(Bus Stories #3)
BY BEATRICE EKWA EKOKO
They wear their hair short and neat except for the girl in the middle who is dressed in jeans and a sweatshirt and low canvas sneakers. Her untidy hair frames a pale face. It is the same colour as her eyes, which are smoldering amber with glints of gold. Her nose is sharp, a little too long for the face. It ends in a tight point. It is a face that modeling scouts would look for. The cheek bones high and broad, the lips shapely and full. Her gaze is frank and direct. She could be beautiful. They could turn her into a beauty.
She has a slim, white hand resting on the shoulder of her girl friend who gazes at the bus ads advertising safe sex and a glorious future with the Canadian Forces. That girl would be comfortable in the academic world of the university, perhaps she is one of those young professor types teaching Women’s Studies, or maybe she is a brilliant mathematician? Whatever she is in the working world, let us say that she is unsettled and self-conscious about the hand lying soft and warm on her shoulder. She likes it, she wishes it would stay there, tightening on her shoulder but she worries about the people on the bus; what they think of that arm now moving around her waist.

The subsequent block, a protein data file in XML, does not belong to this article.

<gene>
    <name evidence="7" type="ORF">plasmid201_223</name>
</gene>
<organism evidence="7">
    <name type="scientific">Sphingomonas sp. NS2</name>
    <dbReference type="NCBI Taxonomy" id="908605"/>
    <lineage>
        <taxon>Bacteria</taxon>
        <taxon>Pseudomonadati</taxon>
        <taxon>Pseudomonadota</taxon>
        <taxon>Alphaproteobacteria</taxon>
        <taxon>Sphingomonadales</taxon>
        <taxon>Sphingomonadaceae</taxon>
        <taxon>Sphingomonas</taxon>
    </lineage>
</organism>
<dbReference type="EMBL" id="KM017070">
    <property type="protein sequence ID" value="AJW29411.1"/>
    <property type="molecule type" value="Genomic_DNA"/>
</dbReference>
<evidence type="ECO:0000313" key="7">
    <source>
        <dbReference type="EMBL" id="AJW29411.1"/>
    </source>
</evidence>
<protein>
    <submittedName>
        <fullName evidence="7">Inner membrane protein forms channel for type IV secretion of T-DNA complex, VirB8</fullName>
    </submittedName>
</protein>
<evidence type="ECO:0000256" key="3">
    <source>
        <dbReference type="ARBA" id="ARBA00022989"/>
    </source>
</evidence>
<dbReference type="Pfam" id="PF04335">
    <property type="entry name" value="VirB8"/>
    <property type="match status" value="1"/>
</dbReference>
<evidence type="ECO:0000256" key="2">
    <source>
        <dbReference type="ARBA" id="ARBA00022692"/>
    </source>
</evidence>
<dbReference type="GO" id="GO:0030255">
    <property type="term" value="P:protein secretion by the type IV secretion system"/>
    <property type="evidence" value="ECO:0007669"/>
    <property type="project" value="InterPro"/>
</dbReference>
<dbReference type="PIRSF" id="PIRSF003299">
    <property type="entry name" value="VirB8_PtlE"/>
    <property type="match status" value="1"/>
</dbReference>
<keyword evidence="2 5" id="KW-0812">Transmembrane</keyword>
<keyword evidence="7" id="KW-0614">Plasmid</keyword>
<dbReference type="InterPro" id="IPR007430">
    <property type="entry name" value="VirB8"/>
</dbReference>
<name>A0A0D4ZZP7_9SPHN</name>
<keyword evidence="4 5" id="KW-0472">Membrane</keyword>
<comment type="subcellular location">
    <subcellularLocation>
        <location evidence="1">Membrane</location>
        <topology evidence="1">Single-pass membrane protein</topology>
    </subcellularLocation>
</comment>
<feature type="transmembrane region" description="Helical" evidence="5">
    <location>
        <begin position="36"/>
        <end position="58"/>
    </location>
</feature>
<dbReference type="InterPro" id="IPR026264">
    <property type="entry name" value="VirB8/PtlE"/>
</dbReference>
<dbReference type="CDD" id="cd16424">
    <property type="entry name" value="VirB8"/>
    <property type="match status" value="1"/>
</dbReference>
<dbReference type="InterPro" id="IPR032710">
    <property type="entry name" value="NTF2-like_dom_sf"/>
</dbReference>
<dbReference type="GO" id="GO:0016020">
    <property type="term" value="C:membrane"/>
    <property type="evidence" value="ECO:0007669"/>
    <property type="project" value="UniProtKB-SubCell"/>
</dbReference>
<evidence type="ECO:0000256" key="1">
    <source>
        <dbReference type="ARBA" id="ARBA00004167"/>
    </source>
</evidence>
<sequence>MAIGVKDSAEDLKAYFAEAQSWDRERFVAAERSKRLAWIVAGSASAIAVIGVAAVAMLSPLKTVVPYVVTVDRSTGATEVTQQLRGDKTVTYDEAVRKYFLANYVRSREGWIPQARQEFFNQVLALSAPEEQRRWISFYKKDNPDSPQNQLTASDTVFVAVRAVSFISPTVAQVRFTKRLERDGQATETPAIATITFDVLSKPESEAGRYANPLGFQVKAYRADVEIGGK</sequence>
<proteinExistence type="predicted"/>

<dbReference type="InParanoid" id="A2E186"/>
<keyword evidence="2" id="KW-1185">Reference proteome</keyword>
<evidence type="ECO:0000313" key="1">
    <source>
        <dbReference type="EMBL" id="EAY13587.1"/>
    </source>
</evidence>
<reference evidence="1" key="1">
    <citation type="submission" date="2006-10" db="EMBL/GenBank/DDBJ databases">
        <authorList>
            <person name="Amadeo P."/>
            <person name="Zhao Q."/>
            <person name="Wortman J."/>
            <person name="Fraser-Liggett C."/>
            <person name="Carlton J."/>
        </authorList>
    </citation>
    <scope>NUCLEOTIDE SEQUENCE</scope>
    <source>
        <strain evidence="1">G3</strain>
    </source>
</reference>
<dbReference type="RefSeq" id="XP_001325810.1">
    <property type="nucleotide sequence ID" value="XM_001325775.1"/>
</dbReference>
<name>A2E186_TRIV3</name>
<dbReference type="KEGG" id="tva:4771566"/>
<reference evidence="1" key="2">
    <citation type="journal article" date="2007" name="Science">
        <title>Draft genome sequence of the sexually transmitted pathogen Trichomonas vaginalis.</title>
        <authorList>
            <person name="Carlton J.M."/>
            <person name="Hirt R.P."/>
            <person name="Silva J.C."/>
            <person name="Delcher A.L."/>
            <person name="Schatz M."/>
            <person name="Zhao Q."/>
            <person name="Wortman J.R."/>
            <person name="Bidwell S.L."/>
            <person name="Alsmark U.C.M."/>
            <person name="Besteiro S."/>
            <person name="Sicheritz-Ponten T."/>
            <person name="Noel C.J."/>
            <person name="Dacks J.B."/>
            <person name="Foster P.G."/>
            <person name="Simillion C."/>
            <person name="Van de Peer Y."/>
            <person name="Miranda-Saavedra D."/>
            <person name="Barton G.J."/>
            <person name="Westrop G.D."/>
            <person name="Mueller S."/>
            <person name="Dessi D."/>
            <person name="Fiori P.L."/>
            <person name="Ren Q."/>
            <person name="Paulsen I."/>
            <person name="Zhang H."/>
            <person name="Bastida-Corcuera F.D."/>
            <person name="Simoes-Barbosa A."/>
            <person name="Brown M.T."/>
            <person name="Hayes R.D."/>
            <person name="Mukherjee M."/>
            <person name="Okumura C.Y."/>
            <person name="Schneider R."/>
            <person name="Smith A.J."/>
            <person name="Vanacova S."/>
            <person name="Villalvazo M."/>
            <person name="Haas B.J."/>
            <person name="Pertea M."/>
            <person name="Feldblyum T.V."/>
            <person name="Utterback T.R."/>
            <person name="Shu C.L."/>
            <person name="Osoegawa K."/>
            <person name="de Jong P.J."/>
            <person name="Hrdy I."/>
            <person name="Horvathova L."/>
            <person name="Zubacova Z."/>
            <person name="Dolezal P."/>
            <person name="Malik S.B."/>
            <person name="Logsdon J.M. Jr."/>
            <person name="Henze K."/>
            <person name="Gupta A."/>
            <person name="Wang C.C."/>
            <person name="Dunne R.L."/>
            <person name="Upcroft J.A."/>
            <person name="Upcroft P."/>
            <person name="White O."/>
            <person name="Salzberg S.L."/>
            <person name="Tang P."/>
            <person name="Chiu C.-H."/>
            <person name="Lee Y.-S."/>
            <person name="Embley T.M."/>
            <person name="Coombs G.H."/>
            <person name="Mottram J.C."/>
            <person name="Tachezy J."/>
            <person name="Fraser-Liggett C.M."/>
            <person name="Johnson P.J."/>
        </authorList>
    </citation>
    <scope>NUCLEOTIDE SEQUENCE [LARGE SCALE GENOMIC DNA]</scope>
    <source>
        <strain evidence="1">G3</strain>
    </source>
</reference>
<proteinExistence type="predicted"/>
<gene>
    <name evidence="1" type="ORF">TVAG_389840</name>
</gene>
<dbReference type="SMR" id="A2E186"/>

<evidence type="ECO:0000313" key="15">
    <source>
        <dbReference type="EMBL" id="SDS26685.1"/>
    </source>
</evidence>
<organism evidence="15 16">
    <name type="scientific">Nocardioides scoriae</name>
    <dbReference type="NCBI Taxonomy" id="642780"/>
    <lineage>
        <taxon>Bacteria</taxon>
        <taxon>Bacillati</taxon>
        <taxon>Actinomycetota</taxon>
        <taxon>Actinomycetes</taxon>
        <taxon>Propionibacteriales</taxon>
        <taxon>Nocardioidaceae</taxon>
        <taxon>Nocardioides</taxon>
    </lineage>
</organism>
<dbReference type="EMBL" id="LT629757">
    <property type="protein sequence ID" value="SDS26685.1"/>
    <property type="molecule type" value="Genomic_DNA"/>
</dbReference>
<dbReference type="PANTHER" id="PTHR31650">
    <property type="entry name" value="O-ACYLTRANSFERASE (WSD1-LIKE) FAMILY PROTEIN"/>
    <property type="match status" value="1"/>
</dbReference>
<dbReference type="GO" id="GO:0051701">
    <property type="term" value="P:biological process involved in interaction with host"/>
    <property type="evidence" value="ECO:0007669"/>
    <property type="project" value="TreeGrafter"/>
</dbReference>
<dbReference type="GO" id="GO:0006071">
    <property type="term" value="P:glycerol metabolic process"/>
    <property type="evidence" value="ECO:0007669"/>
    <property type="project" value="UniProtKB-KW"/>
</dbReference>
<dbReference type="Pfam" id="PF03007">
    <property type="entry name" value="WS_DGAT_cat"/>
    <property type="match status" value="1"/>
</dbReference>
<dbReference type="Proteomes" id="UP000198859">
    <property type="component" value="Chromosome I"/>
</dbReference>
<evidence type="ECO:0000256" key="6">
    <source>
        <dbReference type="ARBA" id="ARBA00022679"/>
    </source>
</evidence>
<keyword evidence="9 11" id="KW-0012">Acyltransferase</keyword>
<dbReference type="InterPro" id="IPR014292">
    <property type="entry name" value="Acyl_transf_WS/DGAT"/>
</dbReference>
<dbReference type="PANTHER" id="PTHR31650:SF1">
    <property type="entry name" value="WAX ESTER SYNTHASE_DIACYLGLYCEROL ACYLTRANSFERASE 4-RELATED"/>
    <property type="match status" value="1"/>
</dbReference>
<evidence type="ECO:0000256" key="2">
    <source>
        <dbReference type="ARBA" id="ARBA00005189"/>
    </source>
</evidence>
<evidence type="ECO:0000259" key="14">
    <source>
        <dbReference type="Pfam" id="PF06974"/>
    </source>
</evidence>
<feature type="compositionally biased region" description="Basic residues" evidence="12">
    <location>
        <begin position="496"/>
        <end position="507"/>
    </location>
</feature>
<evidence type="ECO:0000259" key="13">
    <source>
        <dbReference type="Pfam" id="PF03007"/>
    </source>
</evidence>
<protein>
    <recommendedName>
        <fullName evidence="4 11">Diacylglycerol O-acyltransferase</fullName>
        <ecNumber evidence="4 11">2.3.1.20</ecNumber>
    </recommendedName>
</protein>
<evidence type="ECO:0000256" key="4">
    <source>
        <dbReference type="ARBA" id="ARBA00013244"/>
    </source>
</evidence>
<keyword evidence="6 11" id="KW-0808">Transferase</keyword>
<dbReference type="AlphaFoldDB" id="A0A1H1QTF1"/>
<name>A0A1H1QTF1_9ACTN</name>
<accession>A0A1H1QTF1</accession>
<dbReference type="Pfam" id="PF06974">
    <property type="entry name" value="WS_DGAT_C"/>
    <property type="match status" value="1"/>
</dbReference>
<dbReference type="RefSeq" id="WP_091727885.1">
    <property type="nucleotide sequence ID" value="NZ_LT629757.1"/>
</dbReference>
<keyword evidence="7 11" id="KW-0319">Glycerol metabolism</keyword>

The third girl, she is a bodyguard; or more like a proud mother watching indulgently over her children. She seems amused; she’s accepted the consequences before they occur. She has no problem with anybody because she believes in the goodness of her human fellows and that the world is progressive enough to accept them as they are, for what they are.
The slim girl in the middle is in sharp contrast to the other women; she’s not asking for permission. She is unafraid.
Beatrice Ekwa Ekoko is a Hamilton based writer. While she has been engaged throughout her life in various forms of writing, she is excited to be venturing into the world of fiction. Beatrice is a regular contributor to thespec.com and ParentsCanada Magazine. Follow her on twitter @BeatriceEkoko.